• The person’s full legal name
  • The person’s maiden name
  • The person’s date and location of death
  • The names of surviving family members 
  • Other deceased family member names
  • The person’s original state or location of birth

This site also notes that people are commonly buried in the state they were born in, not the one where they resided and died. However, this also depends on the date of the death. It’s more common to move individuals to different areas to be buried than it was long ago.

Nevada family history centers and family history libraries

Though not an online database, the following resource from the Truckee Meadows Community College has a compilation of links for completing genealogical research, such as finding graves, in Nevada.

Additional resources

In addition to the Nevada-specific resources mentioned in this section, it might not hurt to check out some broader databases. Of course, these resources may require a membership or a fee, so keep that in mind.  

A few general resources to check out include Ancestry.com, which actually partners with another service called Find A Grave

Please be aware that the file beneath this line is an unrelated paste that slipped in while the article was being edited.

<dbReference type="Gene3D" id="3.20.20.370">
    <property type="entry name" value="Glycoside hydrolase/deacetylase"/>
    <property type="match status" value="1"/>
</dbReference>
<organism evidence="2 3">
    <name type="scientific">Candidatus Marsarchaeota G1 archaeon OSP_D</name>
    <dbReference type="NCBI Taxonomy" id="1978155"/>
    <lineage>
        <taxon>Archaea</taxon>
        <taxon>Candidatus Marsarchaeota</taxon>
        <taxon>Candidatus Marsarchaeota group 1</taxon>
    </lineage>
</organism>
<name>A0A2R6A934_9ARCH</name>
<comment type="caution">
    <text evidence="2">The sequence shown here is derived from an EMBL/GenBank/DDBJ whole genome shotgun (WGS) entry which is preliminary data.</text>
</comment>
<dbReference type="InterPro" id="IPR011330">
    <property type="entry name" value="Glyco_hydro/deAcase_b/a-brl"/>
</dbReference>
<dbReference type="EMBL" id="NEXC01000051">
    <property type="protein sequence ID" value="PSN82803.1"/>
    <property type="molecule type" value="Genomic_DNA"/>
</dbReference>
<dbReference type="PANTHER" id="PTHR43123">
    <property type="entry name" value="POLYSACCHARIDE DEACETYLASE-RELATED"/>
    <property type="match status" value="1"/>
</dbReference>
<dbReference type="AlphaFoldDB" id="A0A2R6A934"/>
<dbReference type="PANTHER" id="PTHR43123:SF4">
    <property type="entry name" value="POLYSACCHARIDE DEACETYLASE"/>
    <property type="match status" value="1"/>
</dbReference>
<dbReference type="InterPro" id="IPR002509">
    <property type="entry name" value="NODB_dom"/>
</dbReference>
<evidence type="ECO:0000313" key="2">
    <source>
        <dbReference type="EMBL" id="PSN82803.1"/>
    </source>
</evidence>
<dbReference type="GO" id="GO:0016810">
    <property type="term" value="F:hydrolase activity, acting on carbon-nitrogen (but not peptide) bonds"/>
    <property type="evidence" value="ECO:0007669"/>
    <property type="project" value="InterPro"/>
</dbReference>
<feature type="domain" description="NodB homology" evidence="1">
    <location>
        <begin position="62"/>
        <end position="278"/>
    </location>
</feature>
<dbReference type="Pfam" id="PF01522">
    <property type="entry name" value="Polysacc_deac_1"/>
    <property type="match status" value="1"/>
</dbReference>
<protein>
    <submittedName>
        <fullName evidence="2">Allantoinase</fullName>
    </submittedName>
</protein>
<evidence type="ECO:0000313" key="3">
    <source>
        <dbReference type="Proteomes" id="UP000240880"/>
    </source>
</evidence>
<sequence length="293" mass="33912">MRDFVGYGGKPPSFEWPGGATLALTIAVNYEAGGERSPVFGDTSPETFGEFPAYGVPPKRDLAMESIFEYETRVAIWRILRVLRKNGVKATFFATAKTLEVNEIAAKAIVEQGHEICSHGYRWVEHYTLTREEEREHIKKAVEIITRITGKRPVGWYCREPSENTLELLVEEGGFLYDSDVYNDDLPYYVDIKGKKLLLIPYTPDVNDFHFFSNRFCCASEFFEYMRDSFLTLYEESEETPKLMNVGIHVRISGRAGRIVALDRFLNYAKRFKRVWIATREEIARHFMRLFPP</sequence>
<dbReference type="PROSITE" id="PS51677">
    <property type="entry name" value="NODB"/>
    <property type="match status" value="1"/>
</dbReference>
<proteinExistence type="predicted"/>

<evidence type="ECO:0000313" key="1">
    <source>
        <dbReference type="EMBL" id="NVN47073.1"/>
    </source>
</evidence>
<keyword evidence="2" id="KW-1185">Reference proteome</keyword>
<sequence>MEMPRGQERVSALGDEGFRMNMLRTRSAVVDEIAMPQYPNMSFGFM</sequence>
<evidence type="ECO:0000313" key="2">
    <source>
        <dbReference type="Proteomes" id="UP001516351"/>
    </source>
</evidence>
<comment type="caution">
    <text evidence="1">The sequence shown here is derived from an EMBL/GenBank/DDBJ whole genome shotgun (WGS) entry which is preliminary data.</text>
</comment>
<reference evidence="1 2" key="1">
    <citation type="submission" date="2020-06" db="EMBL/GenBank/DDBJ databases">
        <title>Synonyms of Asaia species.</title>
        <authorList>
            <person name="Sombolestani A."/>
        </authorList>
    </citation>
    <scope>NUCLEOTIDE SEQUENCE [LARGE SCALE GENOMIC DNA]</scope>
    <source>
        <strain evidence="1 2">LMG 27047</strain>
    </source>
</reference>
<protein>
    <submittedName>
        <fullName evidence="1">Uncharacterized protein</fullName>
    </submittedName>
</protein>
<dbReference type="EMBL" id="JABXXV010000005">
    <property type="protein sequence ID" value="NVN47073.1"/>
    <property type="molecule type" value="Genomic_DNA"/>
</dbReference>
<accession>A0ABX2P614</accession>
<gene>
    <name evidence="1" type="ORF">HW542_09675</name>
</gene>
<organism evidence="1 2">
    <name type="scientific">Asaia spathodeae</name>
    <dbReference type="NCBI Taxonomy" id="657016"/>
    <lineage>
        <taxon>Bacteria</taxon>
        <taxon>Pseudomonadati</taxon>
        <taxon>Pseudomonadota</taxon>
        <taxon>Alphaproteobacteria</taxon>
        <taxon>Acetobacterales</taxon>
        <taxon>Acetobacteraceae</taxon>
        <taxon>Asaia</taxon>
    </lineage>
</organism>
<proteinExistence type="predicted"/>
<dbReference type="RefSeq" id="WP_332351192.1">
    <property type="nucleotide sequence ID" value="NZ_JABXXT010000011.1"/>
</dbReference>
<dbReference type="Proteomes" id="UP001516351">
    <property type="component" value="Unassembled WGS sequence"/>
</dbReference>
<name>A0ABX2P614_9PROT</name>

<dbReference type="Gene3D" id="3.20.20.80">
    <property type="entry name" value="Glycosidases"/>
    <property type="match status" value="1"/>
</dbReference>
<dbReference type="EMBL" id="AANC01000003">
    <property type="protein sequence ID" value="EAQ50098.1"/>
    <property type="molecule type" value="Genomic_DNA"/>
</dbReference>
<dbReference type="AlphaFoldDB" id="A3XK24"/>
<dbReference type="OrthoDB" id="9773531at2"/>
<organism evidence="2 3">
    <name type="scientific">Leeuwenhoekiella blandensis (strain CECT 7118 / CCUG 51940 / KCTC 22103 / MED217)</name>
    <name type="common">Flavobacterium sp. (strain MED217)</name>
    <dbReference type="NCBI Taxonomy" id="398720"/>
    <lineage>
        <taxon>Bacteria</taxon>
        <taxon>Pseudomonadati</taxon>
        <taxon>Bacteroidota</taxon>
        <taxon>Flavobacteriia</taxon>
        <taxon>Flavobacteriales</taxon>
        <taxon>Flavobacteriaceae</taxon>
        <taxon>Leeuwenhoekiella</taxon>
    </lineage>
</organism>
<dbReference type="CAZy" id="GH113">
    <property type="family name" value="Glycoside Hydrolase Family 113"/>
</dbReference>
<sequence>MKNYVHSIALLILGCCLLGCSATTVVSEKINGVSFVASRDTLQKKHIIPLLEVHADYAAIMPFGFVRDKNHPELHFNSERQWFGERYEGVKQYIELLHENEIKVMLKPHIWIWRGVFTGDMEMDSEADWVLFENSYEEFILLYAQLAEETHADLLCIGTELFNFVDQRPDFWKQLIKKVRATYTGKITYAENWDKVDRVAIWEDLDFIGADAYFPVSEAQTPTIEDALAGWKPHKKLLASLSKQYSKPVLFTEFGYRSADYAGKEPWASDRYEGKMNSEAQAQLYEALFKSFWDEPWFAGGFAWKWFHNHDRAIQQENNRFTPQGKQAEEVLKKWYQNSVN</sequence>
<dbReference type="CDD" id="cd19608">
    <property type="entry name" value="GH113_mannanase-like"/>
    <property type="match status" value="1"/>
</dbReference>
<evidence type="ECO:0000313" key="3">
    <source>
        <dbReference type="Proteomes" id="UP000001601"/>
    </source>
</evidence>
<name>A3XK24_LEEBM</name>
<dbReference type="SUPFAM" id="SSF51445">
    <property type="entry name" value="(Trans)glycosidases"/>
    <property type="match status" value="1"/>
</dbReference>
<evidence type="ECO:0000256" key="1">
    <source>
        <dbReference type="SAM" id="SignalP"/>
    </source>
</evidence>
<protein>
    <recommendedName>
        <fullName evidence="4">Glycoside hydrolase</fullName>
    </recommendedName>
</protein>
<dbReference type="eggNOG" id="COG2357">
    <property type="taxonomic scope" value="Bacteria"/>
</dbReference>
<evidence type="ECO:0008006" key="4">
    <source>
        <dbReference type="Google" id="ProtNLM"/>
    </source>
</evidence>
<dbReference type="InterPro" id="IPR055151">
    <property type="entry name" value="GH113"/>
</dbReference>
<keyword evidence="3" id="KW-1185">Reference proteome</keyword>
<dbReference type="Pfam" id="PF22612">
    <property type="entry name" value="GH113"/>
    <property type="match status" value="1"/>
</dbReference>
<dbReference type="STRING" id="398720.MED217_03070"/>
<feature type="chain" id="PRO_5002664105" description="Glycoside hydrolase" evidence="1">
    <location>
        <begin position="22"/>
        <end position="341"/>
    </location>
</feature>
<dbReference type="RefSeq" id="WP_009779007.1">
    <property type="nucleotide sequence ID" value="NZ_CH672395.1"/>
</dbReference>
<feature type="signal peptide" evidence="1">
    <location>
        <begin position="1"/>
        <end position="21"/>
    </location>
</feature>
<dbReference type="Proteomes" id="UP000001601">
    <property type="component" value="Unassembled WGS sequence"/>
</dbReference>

Family Search is a broad genealogical search engine, but it features plenty of supplemental links for finding out all kinds of data in Nevada, especially grave locations.  

You can also check out BillionGraves to hopefully find the grave you’re looking for in Nevada and beyond.


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Steps for Finding a Grave in Nevada for Free

You may think your best course of action is to “just start looking” at Nevada cemeteries or even online resources. To make your search efforts for finding a grave a bit easier, however, you should consider breaking them up into logical steps.

Granted, the best course of action for you may look a bit different depending on how old the grave is, where you currently live, and how much solid information you’re starting out with.

1. Ask friends or family

You might be reluctant to ask for help to locate the grave in question. Or you might think that if you don’t know where the grave is, no one else in your family will know, either. However, it doesn’t hurt to ask, if even all you do is poke around on social media or send a few texts. 

Anything that can help you narrow down the location should be considered helpful. For example, if one of your relatives has lived in a particular part of Nevada for a long time, or has neighbors that do, this is a good place to start.  

2. Find free resources

The free resources for finding a grave in Nevada are worth digging into first. While there are some paid services that may seem tempting, the free resources can likely get you close to the cemetery you’re looking for, if not the grave itself. 

Additionally, if the idea of sifting through thousands of microfilms sounds counterproductive to you, you can likely set up an appointment with a library professional to help you. 

3. Make a list of the best options